Here is our experience : we started out with no governance, and quickly realized that we must have project templates (custom workflow schemes, etc), otherwise there are too many projects that were just test projects and abandoned later. Reporting was impossible due to no standards, and users were creating custom fields that might have been the same semantically but had different names depending on the department. 

We limited project creation ability to only a handful of super-users from each department. There is now a project request process. Software developers are forced to pick from 5 templates. Business divisions can use next-gen projects, but I create those and I assist in customization depending on their needs. 

0 votes

Please consider the following points as a part of cons:

There is a problem when we are planning to migrate non company managed projects to server based jira application as you can't migrate them directly. You are required to modify from non Company managed projects to Company Managed projects before you do any data migration(s). This is one of the downsides of letting users to create their own projects. 

Secondly, there won't be any proper structure exist and users may start creating as they wish without looking at the vast usability benefits across the company.

Lastly, users may create custom fields left and right, which will downgrade the performance.

0 votes
Mykenna Cepek Community Leader May 11, 2021

There are folks who will discourage you from using Team-Managed Projects, and they have some reasons that are quite valid for many organizations (different processes for similar teams, various project limitations, etc). However, for a team that strongly wants to self-manage their process (albeit in a Jira silo), it can be an option.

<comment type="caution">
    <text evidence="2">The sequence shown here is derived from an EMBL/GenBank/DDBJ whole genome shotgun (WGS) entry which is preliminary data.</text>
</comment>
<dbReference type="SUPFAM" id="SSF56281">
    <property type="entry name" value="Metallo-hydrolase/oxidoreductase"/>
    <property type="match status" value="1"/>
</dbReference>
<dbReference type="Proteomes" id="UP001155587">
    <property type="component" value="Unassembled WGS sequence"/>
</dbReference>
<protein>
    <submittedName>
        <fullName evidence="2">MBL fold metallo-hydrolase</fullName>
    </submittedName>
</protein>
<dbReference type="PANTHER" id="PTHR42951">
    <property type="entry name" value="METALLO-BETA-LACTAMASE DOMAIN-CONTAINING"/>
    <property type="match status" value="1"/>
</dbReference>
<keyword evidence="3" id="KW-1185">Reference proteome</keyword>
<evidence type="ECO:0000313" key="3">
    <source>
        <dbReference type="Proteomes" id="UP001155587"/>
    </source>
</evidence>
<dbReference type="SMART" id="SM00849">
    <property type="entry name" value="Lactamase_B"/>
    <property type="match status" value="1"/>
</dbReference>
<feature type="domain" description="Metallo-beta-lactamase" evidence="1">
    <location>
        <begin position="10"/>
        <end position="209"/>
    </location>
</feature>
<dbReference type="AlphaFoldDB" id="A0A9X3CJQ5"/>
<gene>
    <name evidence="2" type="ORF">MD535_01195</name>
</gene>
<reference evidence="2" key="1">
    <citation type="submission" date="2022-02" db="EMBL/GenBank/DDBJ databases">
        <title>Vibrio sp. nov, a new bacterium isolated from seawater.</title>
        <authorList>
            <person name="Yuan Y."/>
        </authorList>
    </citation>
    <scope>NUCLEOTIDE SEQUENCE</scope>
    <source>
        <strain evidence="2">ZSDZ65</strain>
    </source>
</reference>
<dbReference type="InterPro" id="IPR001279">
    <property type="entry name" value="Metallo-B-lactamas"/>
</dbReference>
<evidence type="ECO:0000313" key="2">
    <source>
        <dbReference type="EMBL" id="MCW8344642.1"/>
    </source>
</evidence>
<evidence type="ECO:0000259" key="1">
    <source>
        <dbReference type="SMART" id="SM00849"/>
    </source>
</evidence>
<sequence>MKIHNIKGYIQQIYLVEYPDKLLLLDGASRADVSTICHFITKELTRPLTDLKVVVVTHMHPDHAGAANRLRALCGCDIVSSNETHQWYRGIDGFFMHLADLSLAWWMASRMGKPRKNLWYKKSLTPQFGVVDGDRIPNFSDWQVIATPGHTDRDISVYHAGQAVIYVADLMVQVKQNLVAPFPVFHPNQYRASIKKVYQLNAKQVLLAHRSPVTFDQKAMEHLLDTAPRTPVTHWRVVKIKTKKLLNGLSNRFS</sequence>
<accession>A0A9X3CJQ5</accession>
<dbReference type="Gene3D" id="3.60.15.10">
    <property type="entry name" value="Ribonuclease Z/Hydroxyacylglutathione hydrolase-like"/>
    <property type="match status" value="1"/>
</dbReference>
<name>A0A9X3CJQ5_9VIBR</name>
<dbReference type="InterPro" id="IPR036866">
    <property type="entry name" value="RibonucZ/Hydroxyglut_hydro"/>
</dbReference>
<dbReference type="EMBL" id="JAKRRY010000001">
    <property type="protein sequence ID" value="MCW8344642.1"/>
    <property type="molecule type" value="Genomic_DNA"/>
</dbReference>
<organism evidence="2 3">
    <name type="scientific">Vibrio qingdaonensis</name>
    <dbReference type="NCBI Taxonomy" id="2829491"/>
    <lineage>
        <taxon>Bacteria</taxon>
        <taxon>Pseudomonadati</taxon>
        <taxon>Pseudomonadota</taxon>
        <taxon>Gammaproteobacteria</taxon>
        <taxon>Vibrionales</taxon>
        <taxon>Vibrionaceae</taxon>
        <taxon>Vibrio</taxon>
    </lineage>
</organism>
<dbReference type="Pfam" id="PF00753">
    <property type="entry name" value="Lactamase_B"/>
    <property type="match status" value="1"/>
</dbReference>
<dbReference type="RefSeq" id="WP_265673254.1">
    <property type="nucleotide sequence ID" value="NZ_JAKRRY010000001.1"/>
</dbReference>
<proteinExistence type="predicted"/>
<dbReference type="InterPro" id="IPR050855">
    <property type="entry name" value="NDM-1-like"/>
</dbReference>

As others have mentioned, consistency across an organization is a key driver for using Company-Managed Projects. Consistency among things like issue Status, Types, and Labels can be really helpful for metrics and reporting. Minimizing the number of different workflows and board configurations can help when team members span multiple teams. However, all of that is at the cost of your admin(s) in terms of support, oversight, troubleshooting, and user support/education.

There have also been a few topics in this Cloud Admins forum over the last month that have explored project setup issues. I recommend reviewing those, if you haven't already, to explore more of the details and admin feedback on those topics (scan for subject containing "Project").

We don't want to create barriers for users to start projects

To me, this screams "team-managed".  If you want end-users to be involved I think you want the KISS mindset. 

The company-managed projects have a lot of horsepower, no doubt! But horsepower brings its own problems by its nature. A lesser known Yoda quote:  Power leads to Complexity, Complexity leads to Barriers, Barriers lead to Complaints. 

If you want users to be able to quickly throw up their own projects and workflows, I'm a fan of the team projects. You do lose features, but you also "lose" an amount of complexity across fields, screens, etc.